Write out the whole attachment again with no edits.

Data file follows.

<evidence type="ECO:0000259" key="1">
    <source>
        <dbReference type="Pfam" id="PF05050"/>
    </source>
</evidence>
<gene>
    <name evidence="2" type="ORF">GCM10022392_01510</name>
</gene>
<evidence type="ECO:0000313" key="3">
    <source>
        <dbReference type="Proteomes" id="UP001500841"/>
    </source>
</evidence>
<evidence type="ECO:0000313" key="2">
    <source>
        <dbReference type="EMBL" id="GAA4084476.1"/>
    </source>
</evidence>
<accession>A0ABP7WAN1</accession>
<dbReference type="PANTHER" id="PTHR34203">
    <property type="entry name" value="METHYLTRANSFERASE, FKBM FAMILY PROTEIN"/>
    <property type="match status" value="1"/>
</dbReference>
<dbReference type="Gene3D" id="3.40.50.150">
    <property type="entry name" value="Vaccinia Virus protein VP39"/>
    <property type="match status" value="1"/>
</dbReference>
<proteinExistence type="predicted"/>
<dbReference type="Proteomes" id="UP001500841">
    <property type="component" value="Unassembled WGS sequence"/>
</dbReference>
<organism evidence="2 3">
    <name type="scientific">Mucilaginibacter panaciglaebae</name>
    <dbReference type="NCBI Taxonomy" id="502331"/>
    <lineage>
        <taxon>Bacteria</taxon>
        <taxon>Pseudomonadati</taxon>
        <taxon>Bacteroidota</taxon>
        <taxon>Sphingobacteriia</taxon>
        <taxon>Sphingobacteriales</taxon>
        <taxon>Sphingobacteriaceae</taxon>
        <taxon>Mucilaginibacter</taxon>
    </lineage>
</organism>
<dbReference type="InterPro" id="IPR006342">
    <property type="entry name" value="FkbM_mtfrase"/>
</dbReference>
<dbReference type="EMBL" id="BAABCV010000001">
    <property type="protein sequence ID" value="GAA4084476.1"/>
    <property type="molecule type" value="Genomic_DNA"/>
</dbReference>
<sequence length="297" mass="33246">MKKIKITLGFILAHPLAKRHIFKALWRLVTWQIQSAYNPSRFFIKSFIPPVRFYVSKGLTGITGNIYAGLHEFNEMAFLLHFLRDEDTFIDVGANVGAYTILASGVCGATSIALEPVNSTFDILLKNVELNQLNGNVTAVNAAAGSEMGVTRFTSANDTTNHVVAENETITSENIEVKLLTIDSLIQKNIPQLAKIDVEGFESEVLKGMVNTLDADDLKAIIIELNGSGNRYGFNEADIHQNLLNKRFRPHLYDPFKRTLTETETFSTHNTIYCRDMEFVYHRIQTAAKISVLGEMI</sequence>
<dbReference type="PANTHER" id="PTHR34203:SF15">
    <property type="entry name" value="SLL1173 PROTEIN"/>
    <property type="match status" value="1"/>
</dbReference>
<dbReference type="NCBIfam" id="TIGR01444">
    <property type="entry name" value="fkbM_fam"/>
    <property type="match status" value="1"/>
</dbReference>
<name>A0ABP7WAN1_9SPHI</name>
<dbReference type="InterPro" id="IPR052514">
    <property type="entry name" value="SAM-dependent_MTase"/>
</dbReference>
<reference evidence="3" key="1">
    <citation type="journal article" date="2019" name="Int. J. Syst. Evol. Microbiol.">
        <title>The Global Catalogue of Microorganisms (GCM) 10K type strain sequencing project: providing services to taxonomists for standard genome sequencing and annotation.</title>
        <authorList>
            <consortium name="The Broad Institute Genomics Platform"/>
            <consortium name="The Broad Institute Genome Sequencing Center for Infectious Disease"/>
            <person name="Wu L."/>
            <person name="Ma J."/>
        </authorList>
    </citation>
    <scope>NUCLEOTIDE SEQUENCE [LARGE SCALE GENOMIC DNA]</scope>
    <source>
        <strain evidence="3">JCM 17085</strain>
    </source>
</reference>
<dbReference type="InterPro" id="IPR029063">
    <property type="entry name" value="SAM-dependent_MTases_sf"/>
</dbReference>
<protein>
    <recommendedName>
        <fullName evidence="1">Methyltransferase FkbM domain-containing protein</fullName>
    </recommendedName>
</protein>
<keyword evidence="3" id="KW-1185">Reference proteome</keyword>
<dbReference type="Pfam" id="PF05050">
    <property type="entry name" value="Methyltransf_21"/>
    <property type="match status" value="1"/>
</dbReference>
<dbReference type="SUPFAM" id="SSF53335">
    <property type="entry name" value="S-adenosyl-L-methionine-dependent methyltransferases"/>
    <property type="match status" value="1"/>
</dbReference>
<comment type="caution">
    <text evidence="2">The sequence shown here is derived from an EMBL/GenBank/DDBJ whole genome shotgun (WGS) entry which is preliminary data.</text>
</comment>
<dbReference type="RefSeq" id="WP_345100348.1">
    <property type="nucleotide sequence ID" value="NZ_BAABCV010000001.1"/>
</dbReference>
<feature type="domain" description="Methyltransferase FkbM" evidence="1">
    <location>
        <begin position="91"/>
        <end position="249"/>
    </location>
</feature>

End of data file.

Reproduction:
<evidence type="ECO:0000259" key="1">
    <source>
        <dbReference type="Pfam" id="PF05050"/>
    </source>
</evidence>
<gene>
    <name evidence="2" type="ORF">GCM10022392_01510</name>
</gene>
<evidence type="ECO:0000313" key="3">
    <source>
        <dbReference type="Proteomes" id="UP001500841"/>
    </source>
</evidence>
<evidence type="ECO:0000313" key="2">
    <source>
        <dbReference type="EMBL" id="GAA4084476.1"/>
    </source>
</evidence>
<accession>A0ABP7WAN1</accession>
<dbReference type="PANTHER" id="PTHR34203">
    <property type="entry name" value="METHYLTRANSFERASE, FKBM FAMILY PROTEIN"/>
    <property type="match status" value="1"/>
</dbReference>
<dbReference type="Gene3D" id="3.40.50.150">
    <property type="entry name" value="Vaccinia Virus protein VP39"/>
    <property type="match status" value="1"/>
</dbReference>
<proteinExistence type="predicted"/>
<dbReference type="Proteomes" id="UP001500841">
    <property type="component" value="Unassembled WGS sequence"/>
</dbReference>
<organism evidence="2 3">
    <name type="scientific">Mucilaginibacter panaciglaebae</name>
    <dbReference type="NCBI Taxonomy" id="502331"/>
    <lineage>
        <taxon>Bacteria</taxon>
        <taxon>Pseudomonadati</taxon>
        <taxon>Bacteroidota</taxon>
        <taxon>Sphingobacteriia</taxon>
        <taxon>Sphingobacteriales</taxon>
        <taxon>Sphingobacteriaceae</taxon>
        <taxon>Mucilaginibacter</taxon>
    </lineage>
</organism>
<dbReference type="InterPro" id="IPR006342">
    <property type="entry name" value="FkbM_mtfrase"/>
</dbReference>
<dbReference type="EMBL" id="BAABCV010000001">
    <property type="protein sequence ID" value="GAA4084476.1"/>
    <property type="molecule type" value="Genomic_DNA"/>
</dbReference>
<sequence length="297" mass="33246">MKKIKITLGFILAHPLAKRHIFKALWRLVTWQIQSAYNPSRFFIKSFIPPVRFYVSKGLTGITGNIYAGLHEFNEMAFLLHFLRDEDTFIDVGANVGAYTILASGVCGATSIALEPVNSTFDILLKNVELNQLNGNVTAVNAAAGSEMGVTRFTSANDTTNHVVAENETITSENIEVKLLTIDSLIQKNIPQLAKIDVEGFESEVLKGMVNTLDADDLKAIIIELNGSGNRYGFNEADIHQNLLNKRFRPHLYDPFKRTLTETETFSTHNTIYCRDMEFVYHRIQTAAKISVLGEMI</sequence>
<dbReference type="PANTHER" id="PTHR34203:SF15">
    <property type="entry name" value="SLL1173 PROTEIN"/>
    <property type="match status" value="1"/>
</dbReference>
<dbReference type="NCBIfam" id="TIGR01444">
    <property type="entry name" value="fkbM_fam"/>
    <property type="match status" value="1"/>
</dbReference>
<name>A0ABP7WAN1_9SPHI</name>
<dbReference type="InterPro" id="IPR052514">
    <property type="entry name" value="SAM-dependent_MTase"/>
</dbReference>
<reference evidence="3" key="1">
    <citation type="journal article" date="2019" name="Int. J. Syst. Evol. Microbiol.">
        <title>The Global Catalogue of Microorganisms (GCM) 10K type strain sequencing project: providing services to taxonomists for standard genome sequencing and annotation.</title>
        <authorList>
            <consortium name="The Broad Institute Genomics Platform"/>
            <consortium name="The Broad Institute Genome Sequencing Center for Infectious Disease"/>
            <person name="Wu L."/>
            <person name="Ma J."/>
        </authorList>
    </citation>
    <scope>NUCLEOTIDE SEQUENCE [LARGE SCALE GENOMIC DNA]</scope>
    <source>
        <strain evidence="3">JCM 17085</strain>
    </source>
</reference>
<dbReference type="InterPro" id="IPR029063">
    <property type="entry name" value="SAM-dependent_MTases_sf"/>
</dbReference>
<protein>
    <recommendedName>
        <fullName evidence="1">Methyltransferase FkbM domain-containing protein</fullName>
    </recommendedName>
</protein>
<keyword evidence="3" id="KW-1185">Reference proteome</keyword>
<dbReference type="Pfam" id="PF05050">
    <property type="entry name" value="Methyltransf_21"/>
    <property type="match status" value="1"/>
</dbReference>
<dbReference type="SUPFAM" id="SSF53335">
    <property type="entry name" value="S-adenosyl-L-methionine-dependent methyltransferases"/>
    <property type="match status" value="1"/>
</dbReference>
<comment type="caution">
    <text evidence="2">The sequence shown here is derived from an EMBL/GenBank/DDBJ whole genome shotgun (WGS) entry which is preliminary data.</text>
</comment>
<dbReference type="RefSeq" id="WP_345100348.1">
    <property type="nucleotide sequence ID" value="NZ_BAABCV010000001.1"/>
</dbReference>
<feature type="domain" description="Methyltransferase FkbM" evidence="1">
    <location>
        <begin position="91"/>
        <end position="249"/>
    </location>
</feature>